Mother of All Misspellings
Part of your paper's Nov. 3 corrections box read: "In some Nov. 2 editions, Courtland Milloy's column in the Metro section mispelled the names of two Howard University faculty members. They are Wiley A. Branton and Roland Scott." It is very sad that your editors, in correcting the misspellings, misspelled the word "misspelled." Someone is asleep at the spelling (and editing) switch!
-- Sheryl F. Price
A Disgrace to Spirit Lake
Liz Clarke's Nov. 6 Sports article described my Spirit Lake reservation as:
* "Little to see."
* "Even less to block the howling wind."
* "A smattering of . . . weather-beaten siding and scruffy patches of weeds."
* "Families of 10 cram in two-bedroom houses, but the reservation feels lifeless, with only a few dogs roaming about."
Here is what's missing from that picture:
* Not just a few dogs, but also the buffalo roam at Spirit Lake.
* Not just weeds, but also yellow canola fields wave in the wind.
* The heartbeat of our nation is the drum. We dance to the sun. And rocks are our grandfathers.
Next time, don't send an apparatchik to describe our sweet home. Send an American who understands how beloved such a harrowing place can be.
-- John Peacock
Fort Totten, N.D.
Stick to the Subject
Darragh Johnson's Oct. 27 Style article about Claire Danes violates an important rule in journalism: Don't write yourself into the story. Instead of fully scoping out Danes's personality, Johnson lazily plugs in a meta-story recounting her impression of the interview: "Danes spent two years at Yale. Where's the conversational brio? Where's the analytical discourse that even half of an Ivy League education would seem to confer? Do we really have 35 minutes left of this?" Johnson has a great job interviewing celebrities, so glamorous to the point that she can admit to being bored when one of them isn't up to snuff. Next time she should keep that to herself.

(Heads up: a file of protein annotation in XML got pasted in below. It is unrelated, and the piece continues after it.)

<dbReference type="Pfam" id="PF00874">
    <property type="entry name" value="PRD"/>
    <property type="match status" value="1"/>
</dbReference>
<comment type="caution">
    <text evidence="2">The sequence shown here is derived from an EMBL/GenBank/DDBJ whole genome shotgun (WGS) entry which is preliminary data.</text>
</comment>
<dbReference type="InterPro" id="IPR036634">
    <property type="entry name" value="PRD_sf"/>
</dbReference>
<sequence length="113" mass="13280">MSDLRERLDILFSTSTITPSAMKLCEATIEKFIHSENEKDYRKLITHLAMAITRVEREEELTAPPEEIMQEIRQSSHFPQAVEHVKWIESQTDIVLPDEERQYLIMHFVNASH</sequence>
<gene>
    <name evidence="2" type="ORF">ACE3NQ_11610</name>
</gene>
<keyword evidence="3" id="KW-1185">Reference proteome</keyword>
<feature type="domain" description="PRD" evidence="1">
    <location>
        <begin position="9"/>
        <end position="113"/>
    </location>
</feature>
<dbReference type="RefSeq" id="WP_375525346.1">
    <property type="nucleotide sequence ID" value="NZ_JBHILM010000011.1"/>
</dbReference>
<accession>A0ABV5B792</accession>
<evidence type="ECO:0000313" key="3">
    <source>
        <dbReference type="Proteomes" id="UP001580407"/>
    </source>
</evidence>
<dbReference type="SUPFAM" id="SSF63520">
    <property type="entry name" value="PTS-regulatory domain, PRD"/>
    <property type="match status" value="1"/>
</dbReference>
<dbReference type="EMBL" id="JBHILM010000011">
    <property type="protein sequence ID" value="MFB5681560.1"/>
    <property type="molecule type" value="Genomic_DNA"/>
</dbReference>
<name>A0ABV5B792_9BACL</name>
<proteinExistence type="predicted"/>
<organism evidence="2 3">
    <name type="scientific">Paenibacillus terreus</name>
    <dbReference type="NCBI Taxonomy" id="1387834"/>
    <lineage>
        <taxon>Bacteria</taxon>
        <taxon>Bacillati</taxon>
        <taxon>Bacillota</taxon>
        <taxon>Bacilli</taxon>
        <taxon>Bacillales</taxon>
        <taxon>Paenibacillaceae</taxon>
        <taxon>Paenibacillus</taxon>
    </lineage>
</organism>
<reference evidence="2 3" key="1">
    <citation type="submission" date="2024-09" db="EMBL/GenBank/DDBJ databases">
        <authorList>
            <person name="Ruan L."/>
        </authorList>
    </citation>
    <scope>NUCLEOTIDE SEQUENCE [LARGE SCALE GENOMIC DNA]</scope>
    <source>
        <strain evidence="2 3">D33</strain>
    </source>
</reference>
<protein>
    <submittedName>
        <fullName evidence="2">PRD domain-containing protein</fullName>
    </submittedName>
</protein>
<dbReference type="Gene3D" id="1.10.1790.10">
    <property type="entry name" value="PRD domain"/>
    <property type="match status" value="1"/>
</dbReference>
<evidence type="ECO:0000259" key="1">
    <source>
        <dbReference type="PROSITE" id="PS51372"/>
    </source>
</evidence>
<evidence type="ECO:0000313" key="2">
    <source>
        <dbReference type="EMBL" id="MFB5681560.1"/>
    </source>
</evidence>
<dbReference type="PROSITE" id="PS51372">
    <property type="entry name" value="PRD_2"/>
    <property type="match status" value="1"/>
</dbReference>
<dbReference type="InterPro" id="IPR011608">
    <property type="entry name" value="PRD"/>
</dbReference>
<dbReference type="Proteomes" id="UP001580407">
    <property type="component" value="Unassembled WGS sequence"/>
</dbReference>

-- Rich Danker
Wrong Job, Pilgrim
As much as I enjoy and admire Stephen Hunter's movie reviews, there is a problem with his depiction of John Wayne as a Marine drill instructor in "Sands of Iwo Jima" [Style, Nov. 6]. Wayne's Sgt. John Stryker was not a drill instructor, as were Jack Webb and Lee Ermey in their movies. Wayne was an infantry squad leader in the Marine unit that took Mount Suribachi on Iwo Jima and raised the flag there. His training scenes were tactical exercises in the Pacific to prepare his troops for their historic assault. They had already been through the Marines' meat-grinder basic training in the boot camps of Parris Island, S.C., or San Diego.
-- Jim Dickenson
Nothing Good About Riots
At the risk of disturbing David Ignatius's hippy-dippy reveries ["Why France Is Burning," op-ed, Nov. 9], it was not the "fire" of the 1968 race riots that led to the dismantling of discrimination in the United States. Rather, it was the dedicated courage of true American heroes such as John Lewis and Fannie Lou Hamer that brought us the Civil Rights Act of 1964 and the Voting Rights Act of 1965. The Watts riots -- like the racist assassination of the Rev. Martin Luther King Jr. -- took us backward, not forward. There is no silver lining to mass violence, looting and wanton destruction.
-- Dan Overton
St. Paul, Minn.
Maligning Marion Wheeler
I was disappointed in "Yankee in Pr. William Tries for Last Laugh; Will Stipulates Coveted Willow Green Mansion Be Torn Down" [front page, Nov. 6]. Despite what could be termed her "New England distance," Marion Caesar Wheeler indeed had positive traits. She and her husband, William, were both very generous and contributed to numerous people and charitable organizations. Was it necessary to malign a deceased person to write about Willow Green? Perhaps we can all work together to save Willow Green in a more positive manner.
-- Katharine Ayres